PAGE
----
Spanish government stresses Puigdemont's EU accreditation is 'provisional'
Acting spokeswoman adds that former Catalan president in exile still has "charges to answer" in Spain
The Spanish government reacted to Carles Puigdemont and Toni Comín receiving accreditation as MEPs on Friday, by pointing out that it is "provisional" and that the former Catalan president and minister in exile are still wanted by Spain's judiciary.
Spokeswoman for the acting government, Isabel Celaá, said the European Parliament's lawyers are still studying "the extent of the resolution" in which the European Court of Justice (ECJ) ruled on Friday that they had the right to take up their seats.
Puigdemont and Comín, who have been in exile in Belgium since the 2017 failed independence bid, became MEPs in May's European Parliament election but were blocked from taking up their seats by the Spanish authorities and the EU's General Court.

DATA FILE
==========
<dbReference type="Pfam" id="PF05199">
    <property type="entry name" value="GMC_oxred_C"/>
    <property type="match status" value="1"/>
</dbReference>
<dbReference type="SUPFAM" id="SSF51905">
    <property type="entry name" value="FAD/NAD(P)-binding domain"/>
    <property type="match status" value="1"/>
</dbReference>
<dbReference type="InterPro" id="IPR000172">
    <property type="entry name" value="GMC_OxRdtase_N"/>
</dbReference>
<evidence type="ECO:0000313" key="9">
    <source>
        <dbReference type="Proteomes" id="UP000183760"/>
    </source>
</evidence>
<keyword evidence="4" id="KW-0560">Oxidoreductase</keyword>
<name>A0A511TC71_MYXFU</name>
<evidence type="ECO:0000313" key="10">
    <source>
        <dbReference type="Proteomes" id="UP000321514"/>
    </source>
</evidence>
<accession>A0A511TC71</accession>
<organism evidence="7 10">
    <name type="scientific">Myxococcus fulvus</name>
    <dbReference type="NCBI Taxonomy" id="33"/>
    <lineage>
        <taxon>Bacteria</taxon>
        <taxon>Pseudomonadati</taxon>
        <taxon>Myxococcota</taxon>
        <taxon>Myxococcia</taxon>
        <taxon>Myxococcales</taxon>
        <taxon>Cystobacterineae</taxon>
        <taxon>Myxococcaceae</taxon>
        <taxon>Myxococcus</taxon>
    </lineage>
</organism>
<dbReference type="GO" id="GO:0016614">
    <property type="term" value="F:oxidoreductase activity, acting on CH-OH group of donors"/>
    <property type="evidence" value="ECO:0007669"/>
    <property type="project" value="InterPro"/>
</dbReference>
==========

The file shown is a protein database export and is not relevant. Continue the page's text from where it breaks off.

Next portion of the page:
What changed this week was the ECJ's confirmation of jailed former vice president Oriol Junqueras' immunity as an MEP, which opened the way for Puigdemont and Comín - who are still facing extradition - to provisionally take up their seats in the chamber.
Government position unchanged, says spokeswoman
However, on Friday, Celaá went on to point out that "for the Spanish judiciary, Puigdemont has charges against him that he obviously must answer, and so that leaves the government where we were before."
Spain is in the process of trying to extradite Puigdemont and two of his former ministers - including Comín - from Belgium, but with the ECJ's ruling due this week, the court handling their cases decided to postpone their hearing until February 3.
"We are waiting," said Celaá, in reference to the legal examination of the ruling, adding that "we leave legal questions to the legal sphere, while in the political sphere, the Spanish government continues with dialogue."